From The Mind of Movie Mike
From The Mind of Movie Mike


October 8, 2014

GOTHAM:  "Selina Klye," or "That Kid Maimed That Guy"

Before I discuss the second episode of GOTHAM, lets hear it for Lili Taylor and Frank Whaley for their thankless job as tonight's crazed kidnapping villains. This season, I'll be running a bracket of which guest actors did not deserve to be stuck on this murky show, with random judging criteria that will be wildly inconsistent with the previous week's criteria. It seems like the most fitting way to be inspired by what GOTHAM has given us so far.

 

This week, we'll judge the guest stars by which Batmen they've acted alongside in the past. Whaley acted alongside the most maligned Batmen, Val Kilmer, in Oliver Stone's THE DOORS, while Taylor's appearance in Michael Mann's PUBLIC ENEMIES put her alongside both Christian Bale and Marion Cotillard. While Whaley has a strong second-tier comic co-star pedigree with Kevin Spacey in SWIMMING WITH SHARKS, Jennifer Connelly in THE ROCKETEER and Jack Nicholson in HOFFA, Taylor wins this tier by having starred in BROOKLYN'S FINEST with James Rhodes, Blade and The Kingpin, but also the sheer virtue of THE HAUNTING giving her the Ra's and Talia al Ghul slam dunk.

 

Too much? That's sort of what I'm feeling with the sheer number of characters getting thrown at us with this show.

 

Of the twelve major characters we've met thus far on GOTHAM, Robin Lord Taylor's Oswald Cobblepot arguably has the most compelling story arc. How misguided that prospect is doesn't reveal itself until a late-episode reveal in which he attempts to extort a ransom by threatening to claw out his hostage's eyes. He doesn't, but thankfully, just moments before, a twelve-year-old girl did just that to a random henchman who had helped kidnap her.

 

Such is the problem I'm having with GOTHAM. The pick-and-choose mining of the Batman mythos that producer Bruno Heller and crew have employed thus far has been amazingly bi-polar. Not only does the young Selina Kyle (sorry, "Cat", as she demands to be called) horrifically maim someone, she also threatens to falsely accuse one of the city's only clean cops of inappropriately touching her. Actions like this would be fine from an adult seen-it-all, out-for-herself Kyle, but positioning her as one of the only sympathetically noble characters makes me wonder how much darker the show can go.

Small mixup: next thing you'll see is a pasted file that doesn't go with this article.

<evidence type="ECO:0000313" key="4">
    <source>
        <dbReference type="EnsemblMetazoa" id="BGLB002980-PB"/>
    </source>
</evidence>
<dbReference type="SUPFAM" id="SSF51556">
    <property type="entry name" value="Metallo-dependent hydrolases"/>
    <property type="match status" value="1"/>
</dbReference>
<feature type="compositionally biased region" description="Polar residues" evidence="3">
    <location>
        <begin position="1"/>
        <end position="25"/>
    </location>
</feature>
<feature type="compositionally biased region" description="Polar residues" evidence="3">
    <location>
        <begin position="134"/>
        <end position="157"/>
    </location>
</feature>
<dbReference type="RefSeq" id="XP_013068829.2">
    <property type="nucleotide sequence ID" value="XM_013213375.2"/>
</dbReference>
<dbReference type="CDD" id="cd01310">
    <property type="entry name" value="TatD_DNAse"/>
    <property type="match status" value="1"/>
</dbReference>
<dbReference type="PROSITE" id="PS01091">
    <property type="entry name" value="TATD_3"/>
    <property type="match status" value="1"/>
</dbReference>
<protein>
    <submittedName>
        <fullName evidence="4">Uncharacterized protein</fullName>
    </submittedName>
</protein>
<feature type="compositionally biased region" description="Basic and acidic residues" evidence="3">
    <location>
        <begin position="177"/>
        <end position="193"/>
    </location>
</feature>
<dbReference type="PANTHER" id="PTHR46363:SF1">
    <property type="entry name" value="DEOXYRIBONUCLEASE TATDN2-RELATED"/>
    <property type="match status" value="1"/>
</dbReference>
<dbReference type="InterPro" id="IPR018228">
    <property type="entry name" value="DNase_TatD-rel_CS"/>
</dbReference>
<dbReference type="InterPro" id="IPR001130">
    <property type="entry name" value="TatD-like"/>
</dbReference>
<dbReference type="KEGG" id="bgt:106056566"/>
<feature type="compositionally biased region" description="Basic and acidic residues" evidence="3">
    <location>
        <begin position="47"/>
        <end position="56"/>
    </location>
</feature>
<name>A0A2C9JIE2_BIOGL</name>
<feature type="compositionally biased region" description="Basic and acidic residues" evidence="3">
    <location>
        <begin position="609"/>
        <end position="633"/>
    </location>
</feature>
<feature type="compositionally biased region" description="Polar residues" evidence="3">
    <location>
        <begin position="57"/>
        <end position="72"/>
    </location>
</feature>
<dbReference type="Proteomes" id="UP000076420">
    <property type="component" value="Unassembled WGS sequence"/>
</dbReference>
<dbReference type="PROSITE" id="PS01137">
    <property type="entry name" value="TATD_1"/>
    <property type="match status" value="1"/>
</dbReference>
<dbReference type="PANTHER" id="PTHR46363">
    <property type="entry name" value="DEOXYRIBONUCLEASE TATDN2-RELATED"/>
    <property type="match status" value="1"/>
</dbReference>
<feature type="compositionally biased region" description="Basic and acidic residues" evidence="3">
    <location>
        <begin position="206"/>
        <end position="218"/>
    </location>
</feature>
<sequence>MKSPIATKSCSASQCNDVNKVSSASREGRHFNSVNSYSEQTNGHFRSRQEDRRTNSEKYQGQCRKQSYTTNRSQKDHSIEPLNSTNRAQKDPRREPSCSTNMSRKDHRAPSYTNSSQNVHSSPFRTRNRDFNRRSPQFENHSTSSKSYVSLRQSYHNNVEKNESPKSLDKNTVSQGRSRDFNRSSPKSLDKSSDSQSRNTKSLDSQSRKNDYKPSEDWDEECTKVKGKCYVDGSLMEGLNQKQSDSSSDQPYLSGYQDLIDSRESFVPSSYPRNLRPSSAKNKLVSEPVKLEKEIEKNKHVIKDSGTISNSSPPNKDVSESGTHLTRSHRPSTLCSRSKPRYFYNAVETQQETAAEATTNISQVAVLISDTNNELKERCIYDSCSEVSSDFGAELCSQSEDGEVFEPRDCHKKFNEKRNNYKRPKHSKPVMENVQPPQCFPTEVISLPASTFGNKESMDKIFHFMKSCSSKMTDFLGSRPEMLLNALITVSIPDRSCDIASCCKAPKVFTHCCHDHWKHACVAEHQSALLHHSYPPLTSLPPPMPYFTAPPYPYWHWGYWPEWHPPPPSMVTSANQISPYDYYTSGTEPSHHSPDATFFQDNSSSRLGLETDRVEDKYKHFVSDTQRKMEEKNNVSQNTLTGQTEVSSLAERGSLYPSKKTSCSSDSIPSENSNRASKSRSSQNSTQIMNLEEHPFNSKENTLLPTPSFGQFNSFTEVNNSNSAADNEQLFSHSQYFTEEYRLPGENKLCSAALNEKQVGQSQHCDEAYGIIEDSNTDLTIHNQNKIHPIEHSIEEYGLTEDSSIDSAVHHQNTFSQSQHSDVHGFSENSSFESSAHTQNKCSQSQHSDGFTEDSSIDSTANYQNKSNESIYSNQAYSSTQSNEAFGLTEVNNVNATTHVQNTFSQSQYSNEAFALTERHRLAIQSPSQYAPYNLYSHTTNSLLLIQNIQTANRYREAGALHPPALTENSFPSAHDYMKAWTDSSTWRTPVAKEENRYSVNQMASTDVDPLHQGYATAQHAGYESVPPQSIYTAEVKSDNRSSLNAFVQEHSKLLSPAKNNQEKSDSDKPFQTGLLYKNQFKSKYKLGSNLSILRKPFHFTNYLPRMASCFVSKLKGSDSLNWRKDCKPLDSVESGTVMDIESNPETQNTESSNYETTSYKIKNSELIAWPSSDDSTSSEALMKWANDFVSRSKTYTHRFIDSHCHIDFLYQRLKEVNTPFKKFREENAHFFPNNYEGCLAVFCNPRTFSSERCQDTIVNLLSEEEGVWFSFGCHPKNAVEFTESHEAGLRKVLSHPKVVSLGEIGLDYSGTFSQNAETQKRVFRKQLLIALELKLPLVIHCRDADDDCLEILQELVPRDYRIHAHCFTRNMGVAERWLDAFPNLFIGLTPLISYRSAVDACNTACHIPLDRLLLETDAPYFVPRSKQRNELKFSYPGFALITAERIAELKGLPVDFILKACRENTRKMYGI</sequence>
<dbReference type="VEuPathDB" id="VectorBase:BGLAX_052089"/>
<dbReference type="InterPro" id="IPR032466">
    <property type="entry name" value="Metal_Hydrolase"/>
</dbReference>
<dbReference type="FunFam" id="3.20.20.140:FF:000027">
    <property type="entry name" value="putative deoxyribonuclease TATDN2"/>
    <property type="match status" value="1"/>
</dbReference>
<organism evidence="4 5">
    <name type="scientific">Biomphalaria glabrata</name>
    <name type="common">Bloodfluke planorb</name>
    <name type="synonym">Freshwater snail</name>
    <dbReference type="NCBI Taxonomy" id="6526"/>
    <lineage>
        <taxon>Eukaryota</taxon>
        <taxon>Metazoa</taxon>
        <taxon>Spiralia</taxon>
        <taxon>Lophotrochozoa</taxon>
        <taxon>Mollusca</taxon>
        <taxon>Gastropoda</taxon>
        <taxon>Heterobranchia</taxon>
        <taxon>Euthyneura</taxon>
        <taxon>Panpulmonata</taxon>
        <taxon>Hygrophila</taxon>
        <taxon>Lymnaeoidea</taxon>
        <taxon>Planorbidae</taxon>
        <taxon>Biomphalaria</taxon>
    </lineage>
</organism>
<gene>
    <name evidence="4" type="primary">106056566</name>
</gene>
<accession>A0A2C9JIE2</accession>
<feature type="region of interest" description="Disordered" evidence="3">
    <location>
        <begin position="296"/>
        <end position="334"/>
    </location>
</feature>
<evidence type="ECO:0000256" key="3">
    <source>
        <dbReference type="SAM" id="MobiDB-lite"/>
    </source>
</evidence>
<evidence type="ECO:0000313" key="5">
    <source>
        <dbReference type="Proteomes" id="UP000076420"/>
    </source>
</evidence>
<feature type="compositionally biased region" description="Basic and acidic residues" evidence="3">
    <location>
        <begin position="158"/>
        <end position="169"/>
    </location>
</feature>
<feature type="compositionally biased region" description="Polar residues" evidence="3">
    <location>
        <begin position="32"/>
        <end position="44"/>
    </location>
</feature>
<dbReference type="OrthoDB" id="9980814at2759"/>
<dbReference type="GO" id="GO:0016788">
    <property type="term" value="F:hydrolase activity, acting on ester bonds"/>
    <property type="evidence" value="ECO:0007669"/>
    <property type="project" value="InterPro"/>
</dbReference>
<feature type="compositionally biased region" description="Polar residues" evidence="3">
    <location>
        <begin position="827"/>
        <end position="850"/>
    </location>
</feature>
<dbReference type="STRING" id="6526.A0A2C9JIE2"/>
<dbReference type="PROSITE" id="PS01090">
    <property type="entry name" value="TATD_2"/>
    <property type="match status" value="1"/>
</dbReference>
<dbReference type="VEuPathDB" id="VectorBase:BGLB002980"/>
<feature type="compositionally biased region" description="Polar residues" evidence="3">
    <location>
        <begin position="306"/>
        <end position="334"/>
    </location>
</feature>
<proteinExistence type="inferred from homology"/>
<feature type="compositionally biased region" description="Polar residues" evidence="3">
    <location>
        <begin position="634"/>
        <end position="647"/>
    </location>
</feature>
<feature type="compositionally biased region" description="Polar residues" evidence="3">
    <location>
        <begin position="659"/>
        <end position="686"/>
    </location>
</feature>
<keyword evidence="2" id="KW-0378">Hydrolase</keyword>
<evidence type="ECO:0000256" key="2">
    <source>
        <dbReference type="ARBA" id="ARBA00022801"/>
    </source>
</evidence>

Kyle's actions only reinforce the initial problems GOTHAM exhibited in its pilot: Kyle's and Bruce Wayne's youth betray what the story dictates they become: young Bruce is being directly influenced by James Gordon, rather than finding the resolve in his isolation and from Alfred Pennyworth's upbringing; Kyle has nowhere to go for her character to make sense. If she gets darker, she's not going to be the burglar/slightly roguish character as she's been more popularly portrayed since the Dini/Timm animated series. If she has a stable adolescence, there's no need for Catwoman to even exist.

 

The show's portrayal of Bruce Wayne is even more troublesome. The path they're on now, there's no way Gordon will not be directly implicit in Bruce becoming Batman. At that point, the hero of this series will have failed both his city and child he's been hamhandedly shoved into mentoring. 

 

Bruce and Alfred don't seem to be going anywhere, alleviating the early fan complaints of having a Batman show with no Batman, but contributing to the overcrowded nature of this series. We have nearly fourteen main characters, with a needless scene of the Major Crimes Unit investigating Cobblepot's disappearance. Worse, Gordon's fiancee is an unfortunate stand-in of a character for what should be a different version of the Bullock we have: if Bullock was portrayed as more of a Jack Vincennes-inspired-by-Ed-Exely's-determination instead of a too-broken stooge, the show wouldn't have to clumsily add exposition in needless at-home scenes. 

 

Stooge may be too nice: Gordon is written as either too honest for or too stupid for his own good. A day ago, in the show's timeline, mafia boss Fish Mooney directly struck him and sent him to his execution; today, he and Bullock are back in her lair asking for advice with a mass child kidnapping case that would be easy to label as Saw Babies if not for the complete lack of reason behind the plot in the first place being an undeserved insult to the Saw series.

 

One of the show's downfalls is the number of stories that it can pull inspiration from, with nearly 75 years worth of Batman lore at the producer's disposal. Why then, do we have a newly-created character in Fish Mooney stoking the flames of a gangwar with long-established mob boss Carmine Falcone? Mooney and Falcone discuss Boss Maroni and have a heavy talk about family, when either Maroni or Falcone's own children could be slotted in Mooney's place. Why go to the trouble of even establishing Maroni? In that respect, familiarity seems to be the show's biggest enemy and primary weapon: why have Cobblepot's mother needlessly correct the family's surname if they're also going to hammer in young Selina's 'Cat' identity?

 

GOTHAM, it seems, is a lot like the city itself: perched on a tremendously precarious ledge with small signs of light on the horizon.

 


April 16, 2014

Paper:  Superior Spider-Man 31